Both sexes can also exhibit tuberculation on the gill covers but mature males display a patch of very small tubercules around the base and rear of the eye, described by Roberts (1989) as ‘slightly concave, or hook-shaped’.


No records exist.

NotesTop ↑

Barbucca spp. are uncommon in the aquarium trade but available periodically. There exist several undescribed species and it’s possible that more than one has been exported, although to date only B. diabolica is officially recognised.

Most of the fish we’ve seen possess red eyes (when viewed at certain angles), unique tuberculation and six dark body stripes as mentioned in Roberts’ description although there are exceptions in the latter character at least (see images).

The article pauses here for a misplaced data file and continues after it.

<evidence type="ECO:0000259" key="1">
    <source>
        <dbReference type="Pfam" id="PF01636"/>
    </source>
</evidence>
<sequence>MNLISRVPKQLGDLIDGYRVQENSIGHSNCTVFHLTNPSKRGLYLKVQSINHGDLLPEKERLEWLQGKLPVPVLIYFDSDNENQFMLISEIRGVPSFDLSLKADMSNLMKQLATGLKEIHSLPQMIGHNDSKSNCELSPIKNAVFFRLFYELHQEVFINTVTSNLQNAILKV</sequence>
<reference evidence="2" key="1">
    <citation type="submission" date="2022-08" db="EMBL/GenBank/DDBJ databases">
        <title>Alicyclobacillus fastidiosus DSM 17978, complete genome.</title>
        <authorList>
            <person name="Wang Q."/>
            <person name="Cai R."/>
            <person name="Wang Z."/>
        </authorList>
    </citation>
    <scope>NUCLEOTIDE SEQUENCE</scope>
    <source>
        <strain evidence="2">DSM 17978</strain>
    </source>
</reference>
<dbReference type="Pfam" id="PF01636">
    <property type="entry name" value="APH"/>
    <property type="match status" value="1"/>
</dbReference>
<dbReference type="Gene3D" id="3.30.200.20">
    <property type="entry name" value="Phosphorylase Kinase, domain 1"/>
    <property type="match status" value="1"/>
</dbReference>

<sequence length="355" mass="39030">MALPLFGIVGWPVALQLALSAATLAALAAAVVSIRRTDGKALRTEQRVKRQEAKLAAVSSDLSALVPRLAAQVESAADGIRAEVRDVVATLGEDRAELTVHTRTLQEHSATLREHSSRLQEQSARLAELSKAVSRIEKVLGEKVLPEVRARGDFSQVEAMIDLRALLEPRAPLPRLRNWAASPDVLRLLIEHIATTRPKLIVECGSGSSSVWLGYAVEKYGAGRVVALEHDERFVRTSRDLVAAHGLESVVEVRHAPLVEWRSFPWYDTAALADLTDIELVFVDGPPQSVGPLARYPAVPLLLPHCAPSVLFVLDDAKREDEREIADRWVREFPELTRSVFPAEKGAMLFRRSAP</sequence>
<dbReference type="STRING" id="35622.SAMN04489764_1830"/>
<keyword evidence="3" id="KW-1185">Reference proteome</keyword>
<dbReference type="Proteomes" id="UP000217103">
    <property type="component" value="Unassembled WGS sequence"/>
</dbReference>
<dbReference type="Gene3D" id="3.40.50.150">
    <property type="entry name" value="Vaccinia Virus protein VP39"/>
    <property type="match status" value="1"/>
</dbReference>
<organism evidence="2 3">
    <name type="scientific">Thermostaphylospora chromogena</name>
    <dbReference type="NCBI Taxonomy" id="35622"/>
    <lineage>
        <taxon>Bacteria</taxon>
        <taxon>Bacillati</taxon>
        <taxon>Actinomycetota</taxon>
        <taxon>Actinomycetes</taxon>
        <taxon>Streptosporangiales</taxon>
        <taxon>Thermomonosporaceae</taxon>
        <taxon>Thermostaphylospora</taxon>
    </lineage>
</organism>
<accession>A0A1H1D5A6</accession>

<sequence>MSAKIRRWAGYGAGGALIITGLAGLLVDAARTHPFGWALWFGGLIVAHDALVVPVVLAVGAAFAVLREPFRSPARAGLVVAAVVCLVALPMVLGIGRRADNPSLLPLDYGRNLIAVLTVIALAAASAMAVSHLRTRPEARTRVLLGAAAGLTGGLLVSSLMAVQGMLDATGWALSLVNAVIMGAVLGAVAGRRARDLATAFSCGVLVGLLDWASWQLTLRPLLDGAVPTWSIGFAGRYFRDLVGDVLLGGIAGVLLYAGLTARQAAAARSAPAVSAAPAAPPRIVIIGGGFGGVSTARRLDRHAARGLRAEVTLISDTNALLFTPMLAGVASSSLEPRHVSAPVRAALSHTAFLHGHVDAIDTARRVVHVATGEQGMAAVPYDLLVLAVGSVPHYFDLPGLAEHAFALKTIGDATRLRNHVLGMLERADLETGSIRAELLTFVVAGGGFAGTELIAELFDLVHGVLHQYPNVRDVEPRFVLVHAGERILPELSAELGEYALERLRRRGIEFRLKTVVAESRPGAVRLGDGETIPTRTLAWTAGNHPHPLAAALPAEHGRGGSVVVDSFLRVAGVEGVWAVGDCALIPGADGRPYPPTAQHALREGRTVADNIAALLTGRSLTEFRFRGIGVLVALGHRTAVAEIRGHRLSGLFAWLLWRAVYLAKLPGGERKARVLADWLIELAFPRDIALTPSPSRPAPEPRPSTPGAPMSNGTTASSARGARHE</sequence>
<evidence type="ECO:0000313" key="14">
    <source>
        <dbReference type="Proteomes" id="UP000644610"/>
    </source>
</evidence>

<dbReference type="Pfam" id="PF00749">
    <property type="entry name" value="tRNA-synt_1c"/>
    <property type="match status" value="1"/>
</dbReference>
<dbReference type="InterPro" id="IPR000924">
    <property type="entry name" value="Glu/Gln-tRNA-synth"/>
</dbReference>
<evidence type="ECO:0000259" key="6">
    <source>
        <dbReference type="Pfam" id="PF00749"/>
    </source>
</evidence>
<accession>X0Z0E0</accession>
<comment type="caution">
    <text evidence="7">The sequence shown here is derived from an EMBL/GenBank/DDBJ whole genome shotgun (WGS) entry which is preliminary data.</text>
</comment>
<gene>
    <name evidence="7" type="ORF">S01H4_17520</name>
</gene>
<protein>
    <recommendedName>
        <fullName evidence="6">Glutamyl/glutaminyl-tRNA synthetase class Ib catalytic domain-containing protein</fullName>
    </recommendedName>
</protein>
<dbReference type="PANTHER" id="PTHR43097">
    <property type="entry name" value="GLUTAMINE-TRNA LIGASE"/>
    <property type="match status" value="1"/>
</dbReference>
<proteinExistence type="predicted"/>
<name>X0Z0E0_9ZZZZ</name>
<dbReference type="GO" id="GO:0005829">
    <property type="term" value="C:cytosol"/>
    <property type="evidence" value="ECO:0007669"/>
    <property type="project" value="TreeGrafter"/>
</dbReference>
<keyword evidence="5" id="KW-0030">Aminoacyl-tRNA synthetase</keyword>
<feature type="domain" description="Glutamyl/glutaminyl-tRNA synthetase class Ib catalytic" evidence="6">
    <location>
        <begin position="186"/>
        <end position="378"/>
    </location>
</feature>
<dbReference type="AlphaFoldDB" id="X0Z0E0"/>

Barbucca spp. also exhibit a unique style of swimming, maintaining near-continuous belly contact with solid surfaces, and often swim in an inverted or vertical position if plants or other décor allow. They rarely venture into the water column and are thus commonly referred to as ‘scooter’ loaches.

The genus has long been considered related to nemacheilid loaches and was placed into the old grouping Nemacheilinae by Roberts (1989) and several subsequent authors.

Details of its phylogenetic position remained unclear until 2007, when the results of an analysis grouped it alongside balitorids of which members of Pseudogastromyzon, Vanmanenia, Beaufortia, Homaloptera and Balitora were included in the study.

Barbucca spp. exhibit several morphological peculiarities and Kottelat (2012) erected the new family Barbuccidae to accommodate them.